Monday, December 28, 2015
Living by Fiction was published in 1982, while I was still at Penn studying the history of science and too intimidated by capital L literature to take the courses I might have been taking, given the turn my "career" ultimately took.
(Although I have argued, perhaps to appease myself, that my years of studying science and history and biography ultimately helped the novels I'd write. Certainly they shaped my idea of what a novel should or might contain—something larger than plot, something big enough to cradle culture, landscape, and idea, something with a hint of the mesmerized.)
Fiction is about books I have read and also about many books I have not read by authors like Robert Coover, John Hawkes, Rudolph Wurlitzer, Alain Robbe-Grillet, Jonathan Baumbach, and Flann O'Brien. It weaves in and out of ideas, whisks readers along, challenges at the same time that it befriends. It is short, but the heart and range of it feels unbounded.
I won't pretend to have received all the heft of Dillard's mind in a single reading. I'm planning on a re-read. But I cherish what I've already picked up along the way, a bevy of fragments that have me thinking about how I read and why I write—and, indeed, how and why I write reviews.
Here, for example, the gauntlet is thrown down:
Fiction writers are, I hope to show, thoughtful interpreters of the world. But instead of producing interpretations—instead of doing research or criticism—they doodle on the walls of the cave. They make art objects which must themselves be interpreted. How convolute, how absurd, how endlessly interesting is this complexity! The world is filling up with works of fiction, with these useless, beautiful objects of thought—to what end? What links any work of fiction with anything we want to learn? To the world we see? To our understanding of the world we see? Does fiction illuminate the great world itself, or only the mind of its human creator?Dillard takes time, in Fiction, to delineate between "fine writing" and "plain prose." These are my favorite pages, the places where I scribbled most energetically in the margins. I have racked up my share of detractors for my interest in complex, unusual language. I have often admired, even envied, the simple and unadorned. I am most assuredly not a fan of the simplistic, which deteriorates all too quickly into dull, trite, overly familiar, crude, or any number of other things. Simplistic doesn't make room for stories, I find. It hammers stories out of imaginistic possibility.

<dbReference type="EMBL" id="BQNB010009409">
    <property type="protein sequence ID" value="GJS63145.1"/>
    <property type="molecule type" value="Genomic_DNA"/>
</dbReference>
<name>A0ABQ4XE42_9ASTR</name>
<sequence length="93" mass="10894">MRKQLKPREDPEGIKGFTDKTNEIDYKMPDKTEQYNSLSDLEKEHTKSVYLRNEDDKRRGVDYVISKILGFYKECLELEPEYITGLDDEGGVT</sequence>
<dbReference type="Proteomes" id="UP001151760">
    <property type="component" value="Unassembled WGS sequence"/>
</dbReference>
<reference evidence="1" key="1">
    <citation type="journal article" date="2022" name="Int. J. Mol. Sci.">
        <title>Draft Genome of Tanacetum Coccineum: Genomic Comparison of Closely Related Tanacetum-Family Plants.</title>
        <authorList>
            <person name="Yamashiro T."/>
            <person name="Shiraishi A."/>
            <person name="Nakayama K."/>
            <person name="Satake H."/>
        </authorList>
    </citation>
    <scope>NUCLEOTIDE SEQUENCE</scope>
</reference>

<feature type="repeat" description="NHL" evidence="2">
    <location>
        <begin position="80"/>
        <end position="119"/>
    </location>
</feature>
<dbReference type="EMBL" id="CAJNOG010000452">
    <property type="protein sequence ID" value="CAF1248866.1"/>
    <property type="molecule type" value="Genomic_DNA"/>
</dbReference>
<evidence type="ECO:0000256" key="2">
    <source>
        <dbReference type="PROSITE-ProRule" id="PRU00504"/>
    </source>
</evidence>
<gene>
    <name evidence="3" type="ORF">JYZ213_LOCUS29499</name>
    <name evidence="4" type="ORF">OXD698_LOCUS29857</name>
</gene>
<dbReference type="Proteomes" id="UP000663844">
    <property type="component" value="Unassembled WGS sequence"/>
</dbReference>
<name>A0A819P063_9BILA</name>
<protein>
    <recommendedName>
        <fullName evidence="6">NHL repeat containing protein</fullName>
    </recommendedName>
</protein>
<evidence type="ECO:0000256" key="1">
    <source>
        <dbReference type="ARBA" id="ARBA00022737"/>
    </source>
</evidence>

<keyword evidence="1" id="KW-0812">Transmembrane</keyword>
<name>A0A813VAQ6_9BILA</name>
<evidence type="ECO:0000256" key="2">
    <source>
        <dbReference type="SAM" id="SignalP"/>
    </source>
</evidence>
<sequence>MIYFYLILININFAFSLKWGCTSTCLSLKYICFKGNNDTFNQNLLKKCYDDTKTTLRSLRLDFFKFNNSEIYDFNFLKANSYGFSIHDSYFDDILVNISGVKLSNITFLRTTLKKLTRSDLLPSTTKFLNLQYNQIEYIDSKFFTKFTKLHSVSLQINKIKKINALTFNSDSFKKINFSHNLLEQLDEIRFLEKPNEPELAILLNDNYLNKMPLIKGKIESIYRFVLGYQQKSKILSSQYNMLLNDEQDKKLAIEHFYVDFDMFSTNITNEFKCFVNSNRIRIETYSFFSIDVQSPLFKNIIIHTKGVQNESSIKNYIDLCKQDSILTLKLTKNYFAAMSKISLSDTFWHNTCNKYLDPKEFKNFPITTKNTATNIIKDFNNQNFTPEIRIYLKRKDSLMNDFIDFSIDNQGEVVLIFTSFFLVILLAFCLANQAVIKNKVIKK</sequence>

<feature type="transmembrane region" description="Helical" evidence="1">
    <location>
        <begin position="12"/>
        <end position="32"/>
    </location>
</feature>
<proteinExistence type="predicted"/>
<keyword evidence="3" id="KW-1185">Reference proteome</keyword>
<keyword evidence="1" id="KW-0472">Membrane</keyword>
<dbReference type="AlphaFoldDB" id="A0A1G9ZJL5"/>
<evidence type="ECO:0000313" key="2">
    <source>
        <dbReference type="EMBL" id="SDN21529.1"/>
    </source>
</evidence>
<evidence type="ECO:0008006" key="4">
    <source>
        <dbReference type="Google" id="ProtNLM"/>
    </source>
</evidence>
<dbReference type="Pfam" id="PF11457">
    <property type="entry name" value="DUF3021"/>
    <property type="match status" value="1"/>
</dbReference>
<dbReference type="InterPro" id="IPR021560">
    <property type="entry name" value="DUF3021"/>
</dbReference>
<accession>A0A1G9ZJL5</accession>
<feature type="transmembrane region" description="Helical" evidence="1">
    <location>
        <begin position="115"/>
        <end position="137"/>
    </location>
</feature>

Dillard's own thoughts on all of this had me reading very slow—and wishing I could share the whole with you here. Instead I'll share a few more fragments.
Fine writing, with its elaborated imagery and powerful rhythms, has the beauty of both complexity and grandeur. It also has as its distinction a magnificent power to penetrate. It can penetrate precisely because, and only because, it lays no claim to precision. It is an energy. It sacrifices perfect control to the ambition to mean.... Fine writing is not a mirror, not a window, not a document, not a surgical tool. It is an artifact and an achievement; it is at once an exploratory craft and the planet it attains; it is a testimony to the possibility of the beauty and penetration of written language.Fine writing lays no claim to precision. It is an energy. Beth Kephart, are you listening?
After teaching us how fine writing sometimes gets done, Dillard moves on to plain prose.
The prose is, above all, clean. It is sparing in its use of adjectives and adverbs; it avoids relative clauses and fancy punctuation; it forswears exotic lexicons and attention-getting verbs; it eschews splendid metaphors and cultured allusions.... There is nothing relaxed about the pace of this prose; it is as restricted and taut as the pace of lyric poetry. The short sentences of plain prose have a good deal of blank space around them, as lines of lyric poetry do, and even as the abrupt utterances of Beckett characters do. They erupt against a backdrop of silence. These sentences are—in an extreme form of plain writing—objects themselves, objects which invite inspection and which flaunt their simplicity.
Plain prose erupts against a backdrop of silence. Beth Kephart, is that not enticing?